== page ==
ABU DHABI // Roads can be made safer and their quality improved by making the companies that build them responsible for their upkeep, transport experts said yesterday. When the Government is responsible for improvements and maintenance, work can be delayed as a result of changing public spending priorities, said Abraham Akkawi, of the consultancy Ernst and Young. Under contracts known as public-private partnerships, key performance indicators are set for road standards for private firms, putting the onus on them to ensure the road they built is up to par. If not, payment is withheld.
Mufeed Saleh, the director of highways for Mouchel, a UK-based transport consultancy with offices in Abu Dhabi and Dubai, said: "In my opinion, they are not right all the time but in many cases this type of project, to achieve better road safety, better construction, it was a good model to work with." Abu Dhabi's Department of Transport is launching its first public-private partnership for a road project: the 327-kilometre motorway between Abu Dhabi and the Saudi border, on which 14 per cent of all car crashes in the emirate occurred in 2007, according to the department. A major part of the overhaul will see flyovers built and dangerous U-turns closed.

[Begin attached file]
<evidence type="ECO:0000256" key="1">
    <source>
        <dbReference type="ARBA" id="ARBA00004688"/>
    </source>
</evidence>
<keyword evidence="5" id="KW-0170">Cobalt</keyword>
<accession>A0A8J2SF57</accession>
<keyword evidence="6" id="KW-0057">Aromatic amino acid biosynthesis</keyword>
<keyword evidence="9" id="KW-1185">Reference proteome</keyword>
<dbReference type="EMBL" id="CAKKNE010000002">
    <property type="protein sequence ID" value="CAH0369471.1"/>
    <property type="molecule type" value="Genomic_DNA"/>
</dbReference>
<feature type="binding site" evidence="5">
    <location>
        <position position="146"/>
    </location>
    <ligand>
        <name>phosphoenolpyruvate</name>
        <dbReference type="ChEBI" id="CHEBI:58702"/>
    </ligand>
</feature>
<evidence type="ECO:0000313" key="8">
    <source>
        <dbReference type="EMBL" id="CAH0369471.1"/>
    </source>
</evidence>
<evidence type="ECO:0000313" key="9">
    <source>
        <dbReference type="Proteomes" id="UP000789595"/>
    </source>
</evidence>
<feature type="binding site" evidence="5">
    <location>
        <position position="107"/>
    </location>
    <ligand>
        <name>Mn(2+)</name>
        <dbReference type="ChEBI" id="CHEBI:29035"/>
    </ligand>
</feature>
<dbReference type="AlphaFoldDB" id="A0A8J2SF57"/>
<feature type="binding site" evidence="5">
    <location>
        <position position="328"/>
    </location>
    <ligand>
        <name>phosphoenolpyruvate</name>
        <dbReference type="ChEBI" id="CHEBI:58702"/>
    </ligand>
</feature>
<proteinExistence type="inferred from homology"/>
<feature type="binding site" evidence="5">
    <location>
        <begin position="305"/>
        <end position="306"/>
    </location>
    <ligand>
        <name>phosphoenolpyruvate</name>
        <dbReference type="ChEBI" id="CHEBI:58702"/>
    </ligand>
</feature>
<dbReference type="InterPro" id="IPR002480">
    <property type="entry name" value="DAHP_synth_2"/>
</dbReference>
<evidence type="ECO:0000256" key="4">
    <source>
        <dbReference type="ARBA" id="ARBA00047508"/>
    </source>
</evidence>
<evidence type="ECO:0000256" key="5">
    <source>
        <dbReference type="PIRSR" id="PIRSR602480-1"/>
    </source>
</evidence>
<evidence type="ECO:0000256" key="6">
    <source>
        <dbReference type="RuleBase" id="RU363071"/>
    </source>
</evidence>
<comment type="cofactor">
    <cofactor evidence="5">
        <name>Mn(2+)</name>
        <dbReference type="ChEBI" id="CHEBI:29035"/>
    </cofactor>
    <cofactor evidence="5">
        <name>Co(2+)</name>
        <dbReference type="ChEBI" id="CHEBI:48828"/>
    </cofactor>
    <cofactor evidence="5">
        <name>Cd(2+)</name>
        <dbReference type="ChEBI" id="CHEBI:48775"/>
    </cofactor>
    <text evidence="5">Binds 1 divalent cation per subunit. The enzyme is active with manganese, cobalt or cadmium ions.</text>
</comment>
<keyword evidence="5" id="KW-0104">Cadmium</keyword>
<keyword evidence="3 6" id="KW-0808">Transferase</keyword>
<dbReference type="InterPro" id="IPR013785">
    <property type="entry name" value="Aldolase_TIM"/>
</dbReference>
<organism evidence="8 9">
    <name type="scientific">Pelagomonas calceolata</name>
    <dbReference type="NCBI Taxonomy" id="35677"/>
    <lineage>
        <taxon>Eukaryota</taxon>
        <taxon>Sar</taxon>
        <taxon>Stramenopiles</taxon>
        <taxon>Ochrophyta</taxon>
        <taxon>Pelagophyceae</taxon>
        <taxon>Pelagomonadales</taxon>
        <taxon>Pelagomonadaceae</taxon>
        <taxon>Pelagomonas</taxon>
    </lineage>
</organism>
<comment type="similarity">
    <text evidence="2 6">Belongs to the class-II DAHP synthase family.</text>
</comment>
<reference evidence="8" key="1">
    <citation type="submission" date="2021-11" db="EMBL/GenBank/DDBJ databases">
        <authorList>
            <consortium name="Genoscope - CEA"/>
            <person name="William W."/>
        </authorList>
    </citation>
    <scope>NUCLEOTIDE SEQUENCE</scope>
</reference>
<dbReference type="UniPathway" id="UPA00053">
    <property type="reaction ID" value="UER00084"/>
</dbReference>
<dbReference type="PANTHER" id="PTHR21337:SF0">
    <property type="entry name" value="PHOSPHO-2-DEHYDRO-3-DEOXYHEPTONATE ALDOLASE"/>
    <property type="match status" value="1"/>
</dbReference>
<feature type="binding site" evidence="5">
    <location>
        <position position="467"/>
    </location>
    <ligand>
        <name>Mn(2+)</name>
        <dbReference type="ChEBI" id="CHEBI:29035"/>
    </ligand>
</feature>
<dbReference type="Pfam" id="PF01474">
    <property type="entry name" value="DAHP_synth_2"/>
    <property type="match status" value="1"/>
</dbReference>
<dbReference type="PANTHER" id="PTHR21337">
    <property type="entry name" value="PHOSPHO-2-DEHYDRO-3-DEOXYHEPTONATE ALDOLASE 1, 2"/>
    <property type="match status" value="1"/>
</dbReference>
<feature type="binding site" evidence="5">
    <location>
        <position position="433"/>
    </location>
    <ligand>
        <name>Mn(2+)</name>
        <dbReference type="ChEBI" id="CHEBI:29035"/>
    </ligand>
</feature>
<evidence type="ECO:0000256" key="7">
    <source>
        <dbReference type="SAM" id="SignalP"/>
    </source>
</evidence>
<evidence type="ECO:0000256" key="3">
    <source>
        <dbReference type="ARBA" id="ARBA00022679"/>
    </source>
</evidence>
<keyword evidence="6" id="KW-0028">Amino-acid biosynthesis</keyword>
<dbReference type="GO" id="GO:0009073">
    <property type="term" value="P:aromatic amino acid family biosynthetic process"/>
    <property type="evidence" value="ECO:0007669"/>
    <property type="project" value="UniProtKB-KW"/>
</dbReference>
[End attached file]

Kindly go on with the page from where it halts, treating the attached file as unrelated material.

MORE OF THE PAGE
The Government wants to spend Dh110 billion (US$2.7bn) to improve and widen the Mafraq-Ghweifat motorway, which is seen as a key test for its approach to public-private deals. Bids from three consortia are being evaluated and under the plans, the winning concession will agree to design and build a motorway, then maintain it for 25 years. Should it prove to be a successful model, then more of the planned Dh300bn of road, bridge and rail projects the Government plans over the next 20 years could be structured the same way, John Lee, the highway and transport planning adviser for the transport department, told delegates at the Mena Transport Infrastructure Conference at the Park Rotana Hotel. Experts such as Anthony Pearce, from the International Roads Federation, said such contracts were the way forward for financing transport projects. However, Harry Dimitriou, the director of the Centre for Mega Projects in Transport Development at the Bartlett School of Planning at University College London, said that there has not been systematic research done to generically acknowledge their success".